Scientists of the Paul-Ehrlich-Institut have researched a vaccine platform, which confers a very good immune response (B cell and T cell response) and protection against hepatitis B in the mouse model. The vaccine platform is based on virus-like particles (VLPs) of the hepatitis B virus. The VLPs were modified in such a way that they act as antigen carriers, and, in addition, permeate the cell membranes, thus being able to become distributed in the body. This created an effective protection against hepatitis B. The appropriate vaccine can possibly also be administrated orally or via the skin (using a plaster).
Around 257 million people worldwide are suffering from chronic liver infection, caused by the hepatitis B virus (HBV). HBV not only caused the liver infection but also liver cirrhosis and liver cancer. In many cases, insufficient immune defenses by particular immune cells (T cells) are the cause of development of the chronic infection. In the case of the vaccines against hepatitis authorised up to now, the protective effect is above all based on the formation of protective antibodies (B cell response).
Infections with emerging pathogens such as Ebola, Zika or corona virus frequently take on the extent of an epidemic. To make a vaccine against these pathogens available in a timely manner, too, scientists are working on so-called vaccine platforms This platform developed here is based on a carrier, which can be flexibly loaded with antigens of other pathogens, thus assuring a robust immune response against the cargo antigen derived from other pathogens. Vaccine platforms are currently considered as an important instrument, which can shorten the response time to emerging pathogens by making a specific vaccine available.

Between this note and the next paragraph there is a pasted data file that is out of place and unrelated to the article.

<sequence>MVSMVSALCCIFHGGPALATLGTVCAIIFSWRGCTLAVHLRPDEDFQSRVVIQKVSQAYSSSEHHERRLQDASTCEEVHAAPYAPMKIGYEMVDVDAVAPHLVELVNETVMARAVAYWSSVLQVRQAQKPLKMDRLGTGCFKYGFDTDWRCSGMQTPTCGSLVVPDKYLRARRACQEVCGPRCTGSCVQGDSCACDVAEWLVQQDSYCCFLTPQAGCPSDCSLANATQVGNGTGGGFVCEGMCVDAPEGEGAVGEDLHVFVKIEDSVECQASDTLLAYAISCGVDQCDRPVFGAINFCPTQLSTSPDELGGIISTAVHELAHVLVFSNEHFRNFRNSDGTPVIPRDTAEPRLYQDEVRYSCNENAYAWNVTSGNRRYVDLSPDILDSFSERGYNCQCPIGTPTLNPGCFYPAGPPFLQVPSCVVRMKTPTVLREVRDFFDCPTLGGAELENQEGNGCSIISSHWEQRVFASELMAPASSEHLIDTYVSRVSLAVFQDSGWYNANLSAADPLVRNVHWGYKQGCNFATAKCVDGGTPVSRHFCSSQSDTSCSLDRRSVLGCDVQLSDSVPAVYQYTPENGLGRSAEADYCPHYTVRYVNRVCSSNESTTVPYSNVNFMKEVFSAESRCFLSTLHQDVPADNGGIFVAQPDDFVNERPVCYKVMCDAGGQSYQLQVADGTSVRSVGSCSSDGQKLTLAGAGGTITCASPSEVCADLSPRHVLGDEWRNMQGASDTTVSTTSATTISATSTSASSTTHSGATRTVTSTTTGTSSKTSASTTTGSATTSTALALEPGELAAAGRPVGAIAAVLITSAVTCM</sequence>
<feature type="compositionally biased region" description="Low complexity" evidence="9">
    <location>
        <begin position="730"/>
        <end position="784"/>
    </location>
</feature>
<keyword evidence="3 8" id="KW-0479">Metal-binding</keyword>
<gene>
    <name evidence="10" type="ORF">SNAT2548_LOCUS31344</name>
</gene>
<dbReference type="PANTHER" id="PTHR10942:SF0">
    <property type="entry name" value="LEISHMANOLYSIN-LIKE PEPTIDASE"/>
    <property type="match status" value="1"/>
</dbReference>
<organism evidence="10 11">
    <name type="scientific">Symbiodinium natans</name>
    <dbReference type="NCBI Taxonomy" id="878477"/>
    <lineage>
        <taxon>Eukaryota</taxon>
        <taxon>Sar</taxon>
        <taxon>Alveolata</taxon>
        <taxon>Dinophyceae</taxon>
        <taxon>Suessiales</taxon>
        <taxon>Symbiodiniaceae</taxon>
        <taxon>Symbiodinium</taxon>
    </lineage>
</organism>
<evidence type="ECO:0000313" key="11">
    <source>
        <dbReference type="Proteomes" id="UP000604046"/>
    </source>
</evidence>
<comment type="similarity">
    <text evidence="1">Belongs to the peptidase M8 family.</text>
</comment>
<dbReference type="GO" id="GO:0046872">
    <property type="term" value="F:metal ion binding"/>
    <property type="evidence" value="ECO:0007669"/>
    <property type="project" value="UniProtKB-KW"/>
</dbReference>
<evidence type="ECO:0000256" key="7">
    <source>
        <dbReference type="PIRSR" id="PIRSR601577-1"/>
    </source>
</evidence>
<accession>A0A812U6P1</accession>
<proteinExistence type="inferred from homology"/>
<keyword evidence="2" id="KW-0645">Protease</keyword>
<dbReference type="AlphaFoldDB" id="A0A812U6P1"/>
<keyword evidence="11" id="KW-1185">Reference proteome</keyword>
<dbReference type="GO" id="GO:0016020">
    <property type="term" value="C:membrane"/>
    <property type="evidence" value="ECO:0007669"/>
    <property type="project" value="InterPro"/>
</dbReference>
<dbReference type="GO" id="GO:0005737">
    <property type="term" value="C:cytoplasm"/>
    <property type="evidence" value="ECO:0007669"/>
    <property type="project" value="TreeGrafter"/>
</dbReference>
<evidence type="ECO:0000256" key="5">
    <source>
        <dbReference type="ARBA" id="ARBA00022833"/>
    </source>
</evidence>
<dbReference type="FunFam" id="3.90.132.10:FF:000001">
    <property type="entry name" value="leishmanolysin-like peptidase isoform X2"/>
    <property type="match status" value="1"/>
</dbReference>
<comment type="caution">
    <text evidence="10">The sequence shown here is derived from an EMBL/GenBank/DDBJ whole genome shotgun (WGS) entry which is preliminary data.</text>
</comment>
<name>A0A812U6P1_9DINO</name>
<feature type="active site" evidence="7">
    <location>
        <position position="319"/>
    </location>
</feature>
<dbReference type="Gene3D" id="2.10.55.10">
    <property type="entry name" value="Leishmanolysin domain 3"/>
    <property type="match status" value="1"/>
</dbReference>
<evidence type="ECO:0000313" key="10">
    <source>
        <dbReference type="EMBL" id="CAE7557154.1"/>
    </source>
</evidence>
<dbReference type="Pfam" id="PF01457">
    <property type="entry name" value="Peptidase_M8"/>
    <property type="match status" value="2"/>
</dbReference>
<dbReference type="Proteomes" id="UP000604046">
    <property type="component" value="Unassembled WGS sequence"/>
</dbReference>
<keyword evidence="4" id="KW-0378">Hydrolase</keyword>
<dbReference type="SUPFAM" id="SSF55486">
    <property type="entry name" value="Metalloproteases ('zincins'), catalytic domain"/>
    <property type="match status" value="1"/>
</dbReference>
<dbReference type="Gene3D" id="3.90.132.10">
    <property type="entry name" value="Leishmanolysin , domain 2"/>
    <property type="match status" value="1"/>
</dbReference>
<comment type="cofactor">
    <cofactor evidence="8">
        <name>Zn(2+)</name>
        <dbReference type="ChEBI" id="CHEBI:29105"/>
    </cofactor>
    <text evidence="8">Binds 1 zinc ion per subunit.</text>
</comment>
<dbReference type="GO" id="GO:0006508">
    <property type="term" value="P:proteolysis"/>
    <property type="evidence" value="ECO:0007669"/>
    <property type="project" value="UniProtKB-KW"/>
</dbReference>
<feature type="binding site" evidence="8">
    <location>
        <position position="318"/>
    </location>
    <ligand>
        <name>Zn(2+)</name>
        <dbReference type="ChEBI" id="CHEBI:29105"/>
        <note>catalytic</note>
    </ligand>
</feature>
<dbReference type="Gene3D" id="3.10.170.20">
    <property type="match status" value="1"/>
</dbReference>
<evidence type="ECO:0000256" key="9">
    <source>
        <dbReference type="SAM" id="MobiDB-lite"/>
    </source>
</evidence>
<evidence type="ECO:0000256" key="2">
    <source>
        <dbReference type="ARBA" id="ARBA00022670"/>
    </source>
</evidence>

To achieve high efficacy, vaccines derived from such vaccine platforms in the best case both induce the formation of antibodies and confer a cellular immune response using so-called cytotoxic T-cells. Besides, it should ideally be possible to administrate the vaccine orally or transdermally (e.g. using a plaster).
The presented HBV-VLP vaccine platform researched by Tobias Zahn, Dr Sami Akhras, and colleagues in Division Virology of the Paul-Ehrlich-Institut (PEI) headed by Professor Eberhard Hildt could fulfil the conditions mentioned. The platform is based on virus-like particles (VLPs) of the hepatitis B virus. In concrete terms, the platform is a modified capsid of the virus. Capsids are regular structures from proteins serving to pack up the virus genome. The research team merged the capsid with a so-called TLM peptide (translocation motif) which allows it to permeate cell membranes and spread in the body. Through additional modifications, the researches integrated a charging site for the antigen, against which immune protection shall be developed. The researchers provided proof of cell permeability and distribution of the antigen in the entire organism by means of in vitro and in vivo methods (mouse model).
To research the efficacy of the platform, the research team charged the capsid with a surface antigen of the hepatitis B virus. The experimental vaccine thus created proved to be very efficacious in immunisation experiments with mice. The mice developed protective antibodies and, besides, a specific cellular immune response which led to the destruction of HBV positive cells. The latter could be particularly relevant for the development of a therapy against chronic infections. Besides, the membrane permeability of the vaccine candidate allowed needle-less administration of the vaccine, as it could be applied orally or transdermally (using a plaster).
"Our research results show that the new vaccine platform could have the potential of inducing an effective immune response both via the formation of antibodies and as a cellular immune response. Furthermore, the reason why the results are very promising is the fact that they point to the possibility of another syringe-free vaccination", as Professor Hildt explained the significance of the current research results.